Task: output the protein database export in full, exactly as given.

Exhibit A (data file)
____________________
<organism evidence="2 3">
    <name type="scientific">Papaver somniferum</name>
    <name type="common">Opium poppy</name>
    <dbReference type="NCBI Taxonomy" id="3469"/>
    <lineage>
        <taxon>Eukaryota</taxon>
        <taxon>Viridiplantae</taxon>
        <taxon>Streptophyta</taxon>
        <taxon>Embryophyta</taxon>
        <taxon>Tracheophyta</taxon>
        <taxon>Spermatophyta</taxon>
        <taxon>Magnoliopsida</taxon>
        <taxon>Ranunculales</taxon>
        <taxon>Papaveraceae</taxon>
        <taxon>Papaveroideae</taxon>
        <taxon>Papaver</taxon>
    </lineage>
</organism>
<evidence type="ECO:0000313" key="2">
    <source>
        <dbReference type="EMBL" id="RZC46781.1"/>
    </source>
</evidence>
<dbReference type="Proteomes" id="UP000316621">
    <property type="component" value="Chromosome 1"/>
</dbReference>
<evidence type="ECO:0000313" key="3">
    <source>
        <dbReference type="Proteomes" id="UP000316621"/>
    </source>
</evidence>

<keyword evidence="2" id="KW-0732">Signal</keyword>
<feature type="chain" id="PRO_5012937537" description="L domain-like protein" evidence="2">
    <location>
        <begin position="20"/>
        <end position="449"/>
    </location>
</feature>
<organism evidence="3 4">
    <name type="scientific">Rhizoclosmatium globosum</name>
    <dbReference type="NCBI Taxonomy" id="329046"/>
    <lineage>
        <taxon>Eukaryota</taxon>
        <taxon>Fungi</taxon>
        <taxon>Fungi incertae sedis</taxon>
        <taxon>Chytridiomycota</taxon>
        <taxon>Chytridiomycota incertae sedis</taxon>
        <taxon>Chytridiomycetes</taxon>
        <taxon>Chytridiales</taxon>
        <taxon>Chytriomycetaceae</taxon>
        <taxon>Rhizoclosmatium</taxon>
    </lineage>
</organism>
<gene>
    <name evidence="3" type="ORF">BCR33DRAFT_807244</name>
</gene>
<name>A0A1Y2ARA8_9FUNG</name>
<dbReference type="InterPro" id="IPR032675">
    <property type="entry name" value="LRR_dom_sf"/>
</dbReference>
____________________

<organism evidence="2 3">
    <name type="scientific">Papaver somniferum</name>
    <name type="common">Opium poppy</name>
    <dbReference type="NCBI Taxonomy" id="3469"/>
    <lineage>
        <taxon>Eukaryota</taxon>
        <taxon>Viridiplantae</taxon>
        <taxon>Streptophyta</taxon>
        <taxon>Embryophyta</taxon>
        <taxon>Tracheophyta</taxon>
        <taxon>Spermatophyta</taxon>
        <taxon>Magnoliopsida</taxon>
        <taxon>Ranunculales</taxon>
        <taxon>Papaveraceae</taxon>
        <taxon>Papaveroideae</taxon>
        <taxon>Papaver</taxon>
    </lineage>
</organism>
<evidence type="ECO:0000313" key="2">
    <source>
        <dbReference type="EMBL" id="RZC46781.1"/>
    </source>
</evidence>
<dbReference type="Proteomes" id="UP000316621">
    <property type="component" value="Chromosome 1"/>
</dbReference>
<evidence type="ECO:0000313" key="3">
    <source>
        <dbReference type="Proteomes" id="UP000316621"/>
    </source>
</evidence>

<keyword evidence="2" id="KW-0732">Signal</keyword>
<feature type="chain" id="PRO_5012937537" description="L domain-like protein" evidence="2">
    <location>
        <begin position="20"/>
        <end position="449"/>
    </location>
</feature>
<organism evidence="3 4">
    <name type="scientific">Rhizoclosmatium globosum</name>
    <dbReference type="NCBI Taxonomy" id="329046"/>
    <lineage>
        <taxon>Eukaryota</taxon>
        <taxon>Fungi</taxon>
        <taxon>Fungi incertae sedis</taxon>
        <taxon>Chytridiomycota</taxon>
        <taxon>Chytridiomycota incertae sedis</taxon>
        <taxon>Chytridiomycetes</taxon>
        <taxon>Chytridiales</taxon>
        <taxon>Chytriomycetaceae</taxon>
        <taxon>Rhizoclosmatium</taxon>
    </lineage>
</organism>
<gene>
    <name evidence="3" type="ORF">BCR33DRAFT_807244</name>
</gene>
<name>A0A1Y2ARA8_9FUNG</name>
<dbReference type="InterPro" id="IPR032675">
    <property type="entry name" value="LRR_dom_sf"/>
</dbReference>